Congress changes environmental laws often. Congress amended the Endangered Species Act to balance species protection with other national priorities by adding the God Squad process after the Tellico Dam. The 1897 Mining Act is undergoing what one hopes will be a successful congressional up-dating.

    In broad outline, NFMA has yielded precisely the result a majority of Congress and the American people wanted. It ended the era of timber domination on our national forests. Why would Congress undo an Act that worked? Certainly not to accommodate the Forest Service, which works as the public’s servants, not its master.

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  4. Andy,

    I’m not sure that NFMA “ended the era of timber domination on our national forests.” If it did, it do so only because it incorporated by reference and stood on the shoulders of all the environmental laws with real teeth: ESA, Clean Air and Water, NEPA, …. but also, perchance because it was a vehicle to put things like the Church clearcutting guidelines into law.

    The era of timber domination may well have ended without RPA/NFMA. Hell, it might have ended sooner, without the appearance of “planning as a solution.” Or maybe the Forest Service might have taken the “split the baby” approach that was effected in New Zealand — which might have been even worse than the path taken w/r/t the environment and species endangerment. I dunno. There are many roads not taken. Still, I’m not convinced that the NFMA was really the thing that toppled “King Timber”.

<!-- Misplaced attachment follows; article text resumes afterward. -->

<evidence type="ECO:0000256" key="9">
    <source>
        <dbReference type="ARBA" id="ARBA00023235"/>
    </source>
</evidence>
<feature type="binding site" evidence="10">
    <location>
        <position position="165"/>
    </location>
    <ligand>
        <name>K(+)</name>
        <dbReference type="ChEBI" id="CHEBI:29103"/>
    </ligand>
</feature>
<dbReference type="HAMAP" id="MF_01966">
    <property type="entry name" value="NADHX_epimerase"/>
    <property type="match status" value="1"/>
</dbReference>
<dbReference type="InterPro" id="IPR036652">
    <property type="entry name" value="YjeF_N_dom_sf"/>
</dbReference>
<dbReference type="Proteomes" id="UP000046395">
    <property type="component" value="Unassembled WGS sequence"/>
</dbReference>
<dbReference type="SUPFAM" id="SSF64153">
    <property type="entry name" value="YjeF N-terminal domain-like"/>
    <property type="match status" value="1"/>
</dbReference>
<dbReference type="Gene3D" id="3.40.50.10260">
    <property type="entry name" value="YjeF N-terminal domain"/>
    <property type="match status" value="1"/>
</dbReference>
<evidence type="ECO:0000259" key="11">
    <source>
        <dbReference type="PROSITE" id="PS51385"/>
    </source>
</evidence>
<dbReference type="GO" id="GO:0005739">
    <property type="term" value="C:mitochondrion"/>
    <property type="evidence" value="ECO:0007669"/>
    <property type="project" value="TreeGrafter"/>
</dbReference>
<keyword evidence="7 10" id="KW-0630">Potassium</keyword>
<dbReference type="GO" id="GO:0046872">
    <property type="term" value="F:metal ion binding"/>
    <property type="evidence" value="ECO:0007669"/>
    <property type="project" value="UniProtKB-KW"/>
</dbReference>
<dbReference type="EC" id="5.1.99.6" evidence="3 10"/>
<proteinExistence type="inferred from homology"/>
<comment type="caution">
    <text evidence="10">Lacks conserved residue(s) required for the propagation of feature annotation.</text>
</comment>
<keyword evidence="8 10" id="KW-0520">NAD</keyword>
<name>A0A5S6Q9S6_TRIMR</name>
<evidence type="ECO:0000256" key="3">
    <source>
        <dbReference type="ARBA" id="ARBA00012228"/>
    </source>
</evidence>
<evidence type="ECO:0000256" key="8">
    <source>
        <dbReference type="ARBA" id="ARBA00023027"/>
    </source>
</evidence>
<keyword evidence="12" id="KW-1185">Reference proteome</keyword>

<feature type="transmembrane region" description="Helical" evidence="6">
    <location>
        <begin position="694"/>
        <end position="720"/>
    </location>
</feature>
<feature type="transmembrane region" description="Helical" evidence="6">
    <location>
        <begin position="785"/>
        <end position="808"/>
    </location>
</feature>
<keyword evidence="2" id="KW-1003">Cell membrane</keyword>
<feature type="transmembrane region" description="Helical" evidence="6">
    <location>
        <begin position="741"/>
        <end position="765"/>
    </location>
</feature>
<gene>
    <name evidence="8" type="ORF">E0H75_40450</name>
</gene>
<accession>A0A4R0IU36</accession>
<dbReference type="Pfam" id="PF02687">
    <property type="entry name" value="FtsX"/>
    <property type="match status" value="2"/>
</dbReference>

No matter what, it certainly has been a “long, strange trip” these many years wandering around in the wilds of planning. And it doesn’t look like the planning-wilderness journey is anywhere near an end, given what I’ve seen from the so-called roundtable discussions.

    As per “no one has made a compelling case that [NFMA] needs changing”, THAT is interesting! It may indeed be the “elephant in the room”. Why has no one made such a case? It seems such an easy case to make. I’m more inclined to buy into Sharon’s argument that people were afraid that they might get a worse law from Congress. If so, what does that tell us about Congress? Nothing that current Congressional approval ratings don’t already tell us.

    But it is early in the Obama Administration (and the coincident, if fleeting Democratic majorities in Congress). So we’ll have to see what this Administration and Congress are likely to deal with on the environmental/public lands fronts as we get beyond (if we get beyond) the next big f’ing deal: Financial Reform.

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  5. Andy- interestingly, if I remember this SAF hot topic session- most folks outside the FS wanted NFMA changed but the FS folks were wary of opening it up. Does anyone else remember that session?